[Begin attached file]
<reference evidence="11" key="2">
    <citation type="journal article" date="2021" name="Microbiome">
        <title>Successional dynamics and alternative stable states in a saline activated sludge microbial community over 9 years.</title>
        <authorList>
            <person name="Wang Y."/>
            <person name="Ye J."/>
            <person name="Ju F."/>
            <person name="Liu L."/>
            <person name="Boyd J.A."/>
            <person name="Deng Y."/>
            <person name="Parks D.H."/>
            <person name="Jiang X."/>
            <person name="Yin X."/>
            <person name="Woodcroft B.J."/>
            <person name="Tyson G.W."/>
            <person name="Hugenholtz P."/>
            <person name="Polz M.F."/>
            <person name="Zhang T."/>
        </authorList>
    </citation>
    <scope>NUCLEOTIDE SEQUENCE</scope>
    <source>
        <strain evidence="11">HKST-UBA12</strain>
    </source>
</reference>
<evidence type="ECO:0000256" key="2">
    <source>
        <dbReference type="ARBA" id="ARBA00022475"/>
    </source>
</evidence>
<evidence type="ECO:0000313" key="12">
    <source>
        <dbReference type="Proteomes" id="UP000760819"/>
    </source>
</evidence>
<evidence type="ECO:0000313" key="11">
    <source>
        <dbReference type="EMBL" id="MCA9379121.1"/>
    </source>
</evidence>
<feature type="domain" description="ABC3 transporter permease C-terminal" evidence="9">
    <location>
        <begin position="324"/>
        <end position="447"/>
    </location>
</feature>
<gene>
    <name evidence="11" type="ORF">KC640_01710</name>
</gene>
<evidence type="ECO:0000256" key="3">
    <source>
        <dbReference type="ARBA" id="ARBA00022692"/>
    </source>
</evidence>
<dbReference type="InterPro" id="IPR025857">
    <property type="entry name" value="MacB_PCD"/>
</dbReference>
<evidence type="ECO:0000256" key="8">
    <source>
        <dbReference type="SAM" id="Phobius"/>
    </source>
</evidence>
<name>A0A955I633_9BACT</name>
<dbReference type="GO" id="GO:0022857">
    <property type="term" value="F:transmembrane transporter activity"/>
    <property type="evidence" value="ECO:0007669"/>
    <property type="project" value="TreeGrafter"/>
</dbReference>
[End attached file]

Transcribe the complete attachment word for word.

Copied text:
<reference evidence="11" key="2">
    <citation type="journal article" date="2021" name="Microbiome">
        <title>Successional dynamics and alternative stable states in a saline activated sludge microbial community over 9 years.</title>
        <authorList>
            <person name="Wang Y."/>
            <person name="Ye J."/>
            <person name="Ju F."/>
            <person name="Liu L."/>
            <person name="Boyd J.A."/>
            <person name="Deng Y."/>
            <person name="Parks D.H."/>
            <person name="Jiang X."/>
            <person name="Yin X."/>
            <person name="Woodcroft B.J."/>
            <person name="Tyson G.W."/>
            <person name="Hugenholtz P."/>
            <person name="Polz M.F."/>
            <person name="Zhang T."/>
        </authorList>
    </citation>
    <scope>NUCLEOTIDE SEQUENCE</scope>
    <source>
        <strain evidence="11">HKST-UBA12</strain>
    </source>
</reference>
<evidence type="ECO:0000256" key="2">
    <source>
        <dbReference type="ARBA" id="ARBA00022475"/>
    </source>
</evidence>
<evidence type="ECO:0000313" key="12">
    <source>
        <dbReference type="Proteomes" id="UP000760819"/>
    </source>
</evidence>
<evidence type="ECO:0000313" key="11">
    <source>
        <dbReference type="EMBL" id="MCA9379121.1"/>
    </source>
</evidence>
<feature type="domain" description="ABC3 transporter permease C-terminal" evidence="9">
    <location>
        <begin position="324"/>
        <end position="447"/>
    </location>
</feature>
<gene>
    <name evidence="11" type="ORF">KC640_01710</name>
</gene>
<evidence type="ECO:0000256" key="3">
    <source>
        <dbReference type="ARBA" id="ARBA00022692"/>
    </source>
</evidence>
<dbReference type="InterPro" id="IPR025857">
    <property type="entry name" value="MacB_PCD"/>
</dbReference>
<evidence type="ECO:0000256" key="8">
    <source>
        <dbReference type="SAM" id="Phobius"/>
    </source>
</evidence>
<name>A0A955I633_9BACT</name>
<dbReference type="GO" id="GO:0022857">
    <property type="term" value="F:transmembrane transporter activity"/>
    <property type="evidence" value="ECO:0007669"/>
    <property type="project" value="TreeGrafter"/>
</dbReference>